Just sayin’, it’s not all free mixers and lollipops. Thanks, Ivan!
Part V: Video!
I’d like to talk a little bit about writing music for video in Studio One. I had to do a multimedia project at my university as an exam, so I made a short trailer-type video by using trailer from Ubisoft’s “Assassin’s Creed” video game, and I decided to score my own music for it using my orchestral template.
The process is pretty simple actually. All you need to do is import a video file in Studio One Video Player and it will automatically play whenever you click Play on the transport controls. (Studio One doesn’t have video tracks, by the way.) If you want to add marker positions for your video, you have to scroll through the video and place markers on the marker track when the appropriate scene shows in your video. I like to keep my transport bar count set to bars instead of frames, because when I am writing music for video I need to sync my music to it and still follow the proper musical beat.
I always take a look at the video cue a couple of times and think about what kind of music I am going to write for it. Then I start placing markers and name them to describe the scene that the video player is about to show.
Placing markers is pretty much the same as in other DAWs. Find the place where you need to put marker, and click the “+” button on the left of the marker track, and you will see the marker tagged with a number on the marker track.You can rename the marker by double-clicking on it and typing in a name in the pop-up window.
Sometimes the time signature doesn’t fit the video, and you want the important scenes to change in a musically relevant manner, by following the time signature. Place a marker on that scene and right click above it and choose “set time signature.” The pop-up window will show and you can input your desired time signature. This is useful when syncing music to change right with the scene. For example: if your time signature is set to 4/4 and the scene is not changing exactly on the metronome’s beat, you will need to add or remove a couple of beats to perfect the timing. Here’s how the finished marker track looks after adding markers and time signature changes to the video:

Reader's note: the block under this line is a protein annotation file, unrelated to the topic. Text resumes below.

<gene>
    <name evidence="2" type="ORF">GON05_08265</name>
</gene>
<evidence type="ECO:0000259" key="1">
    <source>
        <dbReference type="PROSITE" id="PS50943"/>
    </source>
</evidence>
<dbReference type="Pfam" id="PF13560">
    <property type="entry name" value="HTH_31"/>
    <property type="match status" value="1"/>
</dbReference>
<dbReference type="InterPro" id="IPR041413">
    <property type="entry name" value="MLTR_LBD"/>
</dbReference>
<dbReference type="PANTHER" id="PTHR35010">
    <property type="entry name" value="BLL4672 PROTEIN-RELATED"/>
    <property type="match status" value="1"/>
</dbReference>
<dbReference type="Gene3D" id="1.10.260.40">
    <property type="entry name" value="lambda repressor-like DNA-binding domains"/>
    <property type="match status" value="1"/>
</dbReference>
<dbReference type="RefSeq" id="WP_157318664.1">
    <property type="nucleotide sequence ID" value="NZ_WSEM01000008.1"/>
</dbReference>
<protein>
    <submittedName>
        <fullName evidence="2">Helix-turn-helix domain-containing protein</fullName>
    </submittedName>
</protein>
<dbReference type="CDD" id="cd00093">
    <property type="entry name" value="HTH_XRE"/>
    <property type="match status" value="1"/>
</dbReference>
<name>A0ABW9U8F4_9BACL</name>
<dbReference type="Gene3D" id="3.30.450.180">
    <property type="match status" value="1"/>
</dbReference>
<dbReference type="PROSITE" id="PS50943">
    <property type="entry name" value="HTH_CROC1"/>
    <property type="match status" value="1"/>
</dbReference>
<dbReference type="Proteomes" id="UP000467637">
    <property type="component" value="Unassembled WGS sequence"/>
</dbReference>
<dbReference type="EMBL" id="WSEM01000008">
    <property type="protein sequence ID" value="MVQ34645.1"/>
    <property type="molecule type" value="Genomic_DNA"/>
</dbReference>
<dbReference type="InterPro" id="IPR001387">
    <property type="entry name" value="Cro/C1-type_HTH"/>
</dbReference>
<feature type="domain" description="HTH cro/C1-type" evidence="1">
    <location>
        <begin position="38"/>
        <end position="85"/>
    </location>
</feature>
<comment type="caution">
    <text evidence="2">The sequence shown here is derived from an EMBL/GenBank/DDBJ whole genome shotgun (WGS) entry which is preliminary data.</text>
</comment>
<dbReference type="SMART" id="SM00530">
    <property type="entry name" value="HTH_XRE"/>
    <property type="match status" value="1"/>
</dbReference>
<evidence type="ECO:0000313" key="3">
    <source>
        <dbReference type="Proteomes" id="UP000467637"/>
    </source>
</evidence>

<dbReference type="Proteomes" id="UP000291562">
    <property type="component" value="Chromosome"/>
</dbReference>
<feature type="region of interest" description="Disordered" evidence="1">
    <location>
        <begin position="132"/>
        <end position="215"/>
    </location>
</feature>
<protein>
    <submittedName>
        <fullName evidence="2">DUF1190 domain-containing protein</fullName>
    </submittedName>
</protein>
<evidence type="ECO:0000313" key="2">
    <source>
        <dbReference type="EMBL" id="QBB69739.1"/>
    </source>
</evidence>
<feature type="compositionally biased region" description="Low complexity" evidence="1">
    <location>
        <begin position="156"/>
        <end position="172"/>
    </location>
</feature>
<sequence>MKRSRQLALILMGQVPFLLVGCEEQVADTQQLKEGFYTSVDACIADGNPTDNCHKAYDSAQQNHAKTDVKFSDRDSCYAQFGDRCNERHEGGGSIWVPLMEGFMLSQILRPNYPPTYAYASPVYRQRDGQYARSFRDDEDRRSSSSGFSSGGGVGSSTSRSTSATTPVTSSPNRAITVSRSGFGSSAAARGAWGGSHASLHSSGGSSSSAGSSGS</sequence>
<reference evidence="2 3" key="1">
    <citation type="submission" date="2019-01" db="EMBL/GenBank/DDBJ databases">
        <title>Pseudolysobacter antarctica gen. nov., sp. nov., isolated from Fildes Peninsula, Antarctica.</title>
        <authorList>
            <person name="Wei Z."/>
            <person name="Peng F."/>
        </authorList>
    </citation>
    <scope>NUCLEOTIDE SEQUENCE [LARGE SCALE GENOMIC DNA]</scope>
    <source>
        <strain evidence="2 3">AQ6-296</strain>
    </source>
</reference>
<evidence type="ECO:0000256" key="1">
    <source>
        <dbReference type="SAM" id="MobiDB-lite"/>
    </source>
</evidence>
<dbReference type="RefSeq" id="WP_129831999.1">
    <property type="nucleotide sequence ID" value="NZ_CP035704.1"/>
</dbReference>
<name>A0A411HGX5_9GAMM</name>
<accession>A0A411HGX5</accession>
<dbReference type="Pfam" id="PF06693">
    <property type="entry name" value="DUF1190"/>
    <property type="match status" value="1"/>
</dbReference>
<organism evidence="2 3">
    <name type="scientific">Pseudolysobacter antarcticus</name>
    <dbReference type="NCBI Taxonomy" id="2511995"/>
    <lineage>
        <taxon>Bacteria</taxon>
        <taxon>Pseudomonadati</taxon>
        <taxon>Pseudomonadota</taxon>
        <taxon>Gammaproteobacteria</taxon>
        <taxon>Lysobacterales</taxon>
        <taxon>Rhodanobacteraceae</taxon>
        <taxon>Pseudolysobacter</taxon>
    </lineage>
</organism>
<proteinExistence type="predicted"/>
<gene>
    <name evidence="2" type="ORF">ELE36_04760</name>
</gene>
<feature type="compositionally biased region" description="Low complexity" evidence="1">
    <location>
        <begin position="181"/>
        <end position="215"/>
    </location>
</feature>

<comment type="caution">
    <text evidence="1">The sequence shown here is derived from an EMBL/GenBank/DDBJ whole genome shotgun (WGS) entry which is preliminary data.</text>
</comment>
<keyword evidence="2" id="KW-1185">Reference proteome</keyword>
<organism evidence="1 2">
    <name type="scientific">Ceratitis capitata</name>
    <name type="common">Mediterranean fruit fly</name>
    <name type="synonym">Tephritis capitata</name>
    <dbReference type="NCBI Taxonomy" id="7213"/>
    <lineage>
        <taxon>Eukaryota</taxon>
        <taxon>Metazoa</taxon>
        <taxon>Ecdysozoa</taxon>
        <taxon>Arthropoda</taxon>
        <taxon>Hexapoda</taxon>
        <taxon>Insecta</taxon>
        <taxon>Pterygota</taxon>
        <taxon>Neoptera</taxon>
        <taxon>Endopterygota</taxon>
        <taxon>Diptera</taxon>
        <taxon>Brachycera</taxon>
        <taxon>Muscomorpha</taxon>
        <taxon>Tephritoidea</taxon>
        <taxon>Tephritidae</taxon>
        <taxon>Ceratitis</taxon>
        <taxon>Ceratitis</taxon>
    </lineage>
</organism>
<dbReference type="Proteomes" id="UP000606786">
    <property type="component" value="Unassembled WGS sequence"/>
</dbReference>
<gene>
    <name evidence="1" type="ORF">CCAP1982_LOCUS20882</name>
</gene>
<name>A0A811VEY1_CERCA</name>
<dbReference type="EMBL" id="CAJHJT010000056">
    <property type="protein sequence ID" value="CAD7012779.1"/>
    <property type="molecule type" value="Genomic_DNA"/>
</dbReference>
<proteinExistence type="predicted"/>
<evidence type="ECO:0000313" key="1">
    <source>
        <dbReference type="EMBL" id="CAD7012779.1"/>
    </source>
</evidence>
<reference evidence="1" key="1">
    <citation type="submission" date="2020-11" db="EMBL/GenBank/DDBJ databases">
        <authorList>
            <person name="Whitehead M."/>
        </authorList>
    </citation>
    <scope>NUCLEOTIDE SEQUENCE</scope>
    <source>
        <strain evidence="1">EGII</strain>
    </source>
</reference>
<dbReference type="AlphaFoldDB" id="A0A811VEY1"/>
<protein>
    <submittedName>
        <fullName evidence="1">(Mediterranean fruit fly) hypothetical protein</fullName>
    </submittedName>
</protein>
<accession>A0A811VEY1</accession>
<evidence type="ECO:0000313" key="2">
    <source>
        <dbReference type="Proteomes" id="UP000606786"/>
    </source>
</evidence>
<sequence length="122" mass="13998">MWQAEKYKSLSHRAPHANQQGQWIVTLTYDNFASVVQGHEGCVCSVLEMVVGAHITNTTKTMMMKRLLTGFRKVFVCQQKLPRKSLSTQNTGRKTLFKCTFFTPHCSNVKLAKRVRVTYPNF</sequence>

Once you’ve done that, you are ready for some serious professional scoring.
I had a lot of fun with this project, and I am definitely seeing myself using PreSonus Studio One as my main DAW of choice from now on. Need I say that I’ve un-installed my other DAW I was using all these years? The guys from PreSonus are doing a great job with this and with some patches and new versions, StudioOne has a bright future in becoming the industry’s top DAW out there.
[Update! For your convenience, here’s the rest of the blogs in this series:
PART 4: Reverb!
Now, the most difficult and most-discussed theme on orchestral composition forums is applying reverbs. This is the most important part of the orchestral mixing process as far as I’m concerned. I’ve watched and listened to loads of tutorials and lectures on reverbs for orchestra—which one is better? Why?. There is a lot of controversy on impulse response reverbs vs. algorythmic reverbs. Whatever you pick, the most important thing is that it sounds good to you. My main reverb is Altiverb and sometimes I use Lexicon PCM Native. Here’s how I apply them to my orchestra sections:
Every section has its own reverb that processes it. I like to use Altiverb’s IRs of stages like Todd-AO or FOX Scoring Stage. I like the fact that it has three different mic positions that were used to capture the impulse responses, so I can use them on individual close-miked sections of the orchestra. There are three IR patches of wide mic setups that I use. The closest one is for strings, the middle one is for brass and woodwinds, and the farthest one is for percussion and choir. I apply very little reverb on close mic sections just to give them air, and I apply more of it to stage mic sections to give them room.
Here’s an example of proper reverb settings using Lexicon PCM Native:
I use two instances of Lexicon. The first one is for close mic setup with a very small pre-delay and short reverb time. I use only 50% of the mix.
The second instance emulates stage and far-miked setups, which requires a sizeable pre-delay and long reverb time. Its mix is set to 100%.
If I have a solo vocalist in my session, I usually use any vocal plate preset for it.
This covers the reverb for the orchestra. Next up we’ll look at using the Studio One Video Player for scoring.
[Update! For your convenience, here’s the rest of the blogs in this series: